Surfers warned not to attempt whale rescues after Gold Coast shark net traps animal

Animal rescue teams are warning against releases of whales caught in shark nets, after surfers went to the aid of a trapped animal on the Gold Coast this morning.

Sea World and the Department of Fisheries were called to a whale entangled in a shark net off Currumbin just before 6am.

It was the 12th whale to be caught in the shark control equipment since June.

The crews were beaten to the scene by members of the public, who had paddled out after spotting the 8-metre-long animal struggling.

Rodney and Fabian approached the whale and began to untangle it.

‘”There are a few good citizens around, so we thought we would lend a hand,” Rodney said.

“It was a bit distressed when we first got there.”

Fabian said the situation was “difficult”.

A man in a yellow sea world helmet on a boat, hanging on to a yellow net int he water with a large black whale entangled in it
Sea World Rescue warns well-intentioned people to stay away from rescue operations.(Supplied: SeaWorld Rescue)

“We were just a little bit wary not to stress him out too much but [it was] the right result in the end when Sea World got there,” he said.

Rodney said the pair was then approached by Sea World, who directed on.

“Then the other boat [Sea World] turned up and basically pushed us away…but they were really nice to us,” he said.

Dangers of helping

There have been several recent reports of the public trying to assist with rescue operations.

Last month, surfers attempted the rescue of a whale from the same net in Currumbin.

In 2020, a recreational diver escaped a fine after cutting free a humpback in Burleigh Heads.

Sea World’s head of marine science, Wayne Phillips, said he appreciated people wanted to help, but members of the public should leave it to the professionals.

“These animals are huge and they are extremely powerful,” he said.

“To be hit by just their [pectoral] fin could literally kill you, so it’s a dangerous proposition.

Seaworld marine rescue work to release a whale caught in shark control nets off the Gold Coast.
The rescue took about 45 minutes.(ABC News)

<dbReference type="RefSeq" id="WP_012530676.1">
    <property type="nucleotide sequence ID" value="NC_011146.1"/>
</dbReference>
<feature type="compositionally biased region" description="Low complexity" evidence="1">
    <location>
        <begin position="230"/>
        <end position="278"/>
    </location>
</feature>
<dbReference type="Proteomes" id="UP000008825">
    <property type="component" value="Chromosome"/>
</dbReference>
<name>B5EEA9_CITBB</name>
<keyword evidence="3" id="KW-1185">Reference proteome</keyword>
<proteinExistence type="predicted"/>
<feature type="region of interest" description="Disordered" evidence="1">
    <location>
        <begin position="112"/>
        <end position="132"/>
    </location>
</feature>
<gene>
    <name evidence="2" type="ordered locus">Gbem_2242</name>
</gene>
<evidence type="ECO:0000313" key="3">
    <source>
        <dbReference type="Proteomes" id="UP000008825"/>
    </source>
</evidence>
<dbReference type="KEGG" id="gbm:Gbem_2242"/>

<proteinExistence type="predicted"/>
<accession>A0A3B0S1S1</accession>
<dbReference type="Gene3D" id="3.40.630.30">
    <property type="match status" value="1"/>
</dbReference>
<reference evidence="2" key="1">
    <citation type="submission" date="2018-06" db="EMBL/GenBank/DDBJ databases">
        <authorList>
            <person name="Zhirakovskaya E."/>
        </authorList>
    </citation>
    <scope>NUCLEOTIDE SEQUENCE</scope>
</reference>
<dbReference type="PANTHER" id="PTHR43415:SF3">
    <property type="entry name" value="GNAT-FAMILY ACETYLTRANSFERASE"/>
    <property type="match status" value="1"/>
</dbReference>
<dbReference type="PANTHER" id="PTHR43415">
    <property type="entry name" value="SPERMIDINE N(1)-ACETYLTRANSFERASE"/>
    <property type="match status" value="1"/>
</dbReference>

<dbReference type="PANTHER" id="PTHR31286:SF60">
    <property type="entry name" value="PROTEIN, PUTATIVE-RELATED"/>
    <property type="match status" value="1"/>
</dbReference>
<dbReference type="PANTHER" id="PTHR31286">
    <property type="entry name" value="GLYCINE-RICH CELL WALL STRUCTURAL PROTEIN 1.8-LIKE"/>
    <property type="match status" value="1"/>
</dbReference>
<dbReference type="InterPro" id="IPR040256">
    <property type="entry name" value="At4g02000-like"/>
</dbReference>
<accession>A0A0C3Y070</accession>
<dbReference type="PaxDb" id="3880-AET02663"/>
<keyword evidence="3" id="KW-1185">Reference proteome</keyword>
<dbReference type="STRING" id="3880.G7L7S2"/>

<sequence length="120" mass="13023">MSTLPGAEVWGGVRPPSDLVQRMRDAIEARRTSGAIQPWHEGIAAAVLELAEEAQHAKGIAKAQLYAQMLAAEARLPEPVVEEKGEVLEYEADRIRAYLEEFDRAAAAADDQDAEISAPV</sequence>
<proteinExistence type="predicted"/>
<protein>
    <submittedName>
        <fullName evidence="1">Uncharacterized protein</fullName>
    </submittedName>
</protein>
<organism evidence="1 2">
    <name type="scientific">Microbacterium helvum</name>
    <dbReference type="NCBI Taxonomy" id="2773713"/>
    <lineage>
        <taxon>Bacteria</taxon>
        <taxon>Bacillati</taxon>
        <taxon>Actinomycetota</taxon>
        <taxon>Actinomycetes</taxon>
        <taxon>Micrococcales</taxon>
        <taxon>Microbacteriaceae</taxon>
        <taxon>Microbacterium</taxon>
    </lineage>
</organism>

“We want to make sure everyone’s safe — we do this, we are practiced for this, we do it a lot, we’re experts at it.”

He said crews were trained to use specialized equipment, never leave the boat and monitor for re-entanglement.

Queensland Shark Control Program manager Michael Mikitis said the rescue teams had a “very good track record”.

“Over the last 10 years, the figures are 65 entanglements and we have 63 of those released safely and alive,” he said.

He said the number of entanglements were above average this year.

“Normally we see around about six entanglements per year, so 12 is a little bit unusual,” he said.

“We also have to recognize the number of whales passing our coastline each year is also increasing.”

big fines

An exclusion zone of 20 meters was put in place for all shark control equipment in 2019.

The Department of Agriculture and Fisheries could hand out fines of up to $26,690 to anyone who approaches the equipment.

Mr Mikitis said the department would “prefer to take an educational approach” and no-one had been fined for breaching the zone.

A man leaning over a RHIB trying to cut free a whale entangled in yellow net.
Sea World crews use specialized cutting equipment to release whales.(Supplied: SeaWorld)

A Fisheries spokesperson said the equipment “can be dangerous”.

“Anyone interfering with it runs the real risk of becoming entangled,” they said.

“Also large wild animals, such as whales, can be unpredictable and pose a threat to anyone who gets too close.”

They said while the department understood people’s desire to act, “independent action puts themselves, the entangled whale and the [Fisheries animal rescue team] at risk”.

Anyone who spots a whale stuck in shark nets should call the Queensland Shark Control Program hotline on 1800 806 891.


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